Government leaker Edward Snowden on Wednesday rushed to defend Apple after the company refused to comply with a court order directing the firm to help the FBI unlock an iPhone used by one of the perpetrators of last year's San Bernardino, Calif., terrorist attack.
The FBI hasn't been able to access the smartphone because it is password-protected and encrypted to prevent access by anyone other than the owner.
Unable to crack the phone itself, the bureau turned to the courts.
On Tuesday, a California court ordered Apple to provide the FBI with “reasonable technical assistance” to get at the data on the phone. Specifically, the order tells Apple to disable a feature that erases all of the data on the phone after too many failed password attempts.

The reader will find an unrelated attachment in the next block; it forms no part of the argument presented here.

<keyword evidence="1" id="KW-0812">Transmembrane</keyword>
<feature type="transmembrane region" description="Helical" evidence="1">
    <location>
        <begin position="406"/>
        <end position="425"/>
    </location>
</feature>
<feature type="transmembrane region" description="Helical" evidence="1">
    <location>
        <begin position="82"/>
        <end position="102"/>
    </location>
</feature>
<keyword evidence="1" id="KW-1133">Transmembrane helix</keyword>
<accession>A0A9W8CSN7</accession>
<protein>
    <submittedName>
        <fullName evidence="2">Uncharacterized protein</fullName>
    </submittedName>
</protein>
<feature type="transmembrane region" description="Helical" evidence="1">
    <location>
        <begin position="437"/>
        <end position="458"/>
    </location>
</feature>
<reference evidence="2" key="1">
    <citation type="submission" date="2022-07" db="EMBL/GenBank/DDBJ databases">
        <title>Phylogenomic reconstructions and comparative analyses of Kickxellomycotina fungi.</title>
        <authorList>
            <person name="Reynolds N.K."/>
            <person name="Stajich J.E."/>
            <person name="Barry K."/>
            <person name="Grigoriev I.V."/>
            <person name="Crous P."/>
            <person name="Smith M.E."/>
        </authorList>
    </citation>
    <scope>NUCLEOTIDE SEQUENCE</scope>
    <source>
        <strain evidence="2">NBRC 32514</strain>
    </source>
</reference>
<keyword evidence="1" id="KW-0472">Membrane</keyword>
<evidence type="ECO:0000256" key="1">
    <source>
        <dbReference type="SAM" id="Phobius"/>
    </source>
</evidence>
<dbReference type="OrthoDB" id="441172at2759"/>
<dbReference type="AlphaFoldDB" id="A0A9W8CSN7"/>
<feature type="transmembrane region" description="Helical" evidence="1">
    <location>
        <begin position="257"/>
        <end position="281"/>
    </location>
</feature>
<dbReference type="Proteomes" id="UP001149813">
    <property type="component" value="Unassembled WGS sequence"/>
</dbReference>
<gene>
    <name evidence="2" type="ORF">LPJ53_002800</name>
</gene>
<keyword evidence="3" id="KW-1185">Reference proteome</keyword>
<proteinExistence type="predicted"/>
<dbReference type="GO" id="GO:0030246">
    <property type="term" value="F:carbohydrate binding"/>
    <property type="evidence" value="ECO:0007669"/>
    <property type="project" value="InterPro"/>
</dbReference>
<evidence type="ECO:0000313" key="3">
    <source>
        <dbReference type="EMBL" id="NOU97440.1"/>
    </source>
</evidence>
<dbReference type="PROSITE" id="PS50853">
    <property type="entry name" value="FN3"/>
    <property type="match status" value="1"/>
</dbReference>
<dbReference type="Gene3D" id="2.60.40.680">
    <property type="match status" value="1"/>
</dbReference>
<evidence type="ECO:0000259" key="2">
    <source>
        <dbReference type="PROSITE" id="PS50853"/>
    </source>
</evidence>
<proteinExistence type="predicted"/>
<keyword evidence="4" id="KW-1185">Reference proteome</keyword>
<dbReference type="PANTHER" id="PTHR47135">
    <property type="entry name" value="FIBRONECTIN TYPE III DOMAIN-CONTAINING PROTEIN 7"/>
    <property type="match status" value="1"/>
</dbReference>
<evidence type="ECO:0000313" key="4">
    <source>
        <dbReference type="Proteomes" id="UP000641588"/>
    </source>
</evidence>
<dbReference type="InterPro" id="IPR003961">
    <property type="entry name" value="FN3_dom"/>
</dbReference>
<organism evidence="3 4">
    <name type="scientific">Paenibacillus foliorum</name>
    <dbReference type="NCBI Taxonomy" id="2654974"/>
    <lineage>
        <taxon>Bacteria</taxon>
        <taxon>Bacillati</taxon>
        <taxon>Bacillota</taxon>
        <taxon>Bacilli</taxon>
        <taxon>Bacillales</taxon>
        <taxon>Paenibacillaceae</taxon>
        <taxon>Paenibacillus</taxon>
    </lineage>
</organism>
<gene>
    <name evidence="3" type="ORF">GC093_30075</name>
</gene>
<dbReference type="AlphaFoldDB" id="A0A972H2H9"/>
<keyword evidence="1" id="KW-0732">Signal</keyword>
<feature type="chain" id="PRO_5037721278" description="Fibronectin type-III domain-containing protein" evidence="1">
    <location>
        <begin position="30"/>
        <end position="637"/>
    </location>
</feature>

Within hours, Apple CEO Tim Cook said the company would not comply with the order, calling the request an “unprecedented step which threatens the security of our customers.”
Apple complying would have “implications far beyond the legal case at hand,” Cook added in the public letter posted to Apple’s website.
Snowden linked to the letter in his tweet.
The former government employee was responsible in 2013 for releasing a trove of secret documents that exposed numerous clandestine government spying programs.
Snowden, who now lives in Russia, later tweeted, “The technical changes the @FBI demands would make it possible to break into an iPhone (5C or older) in a half hour.”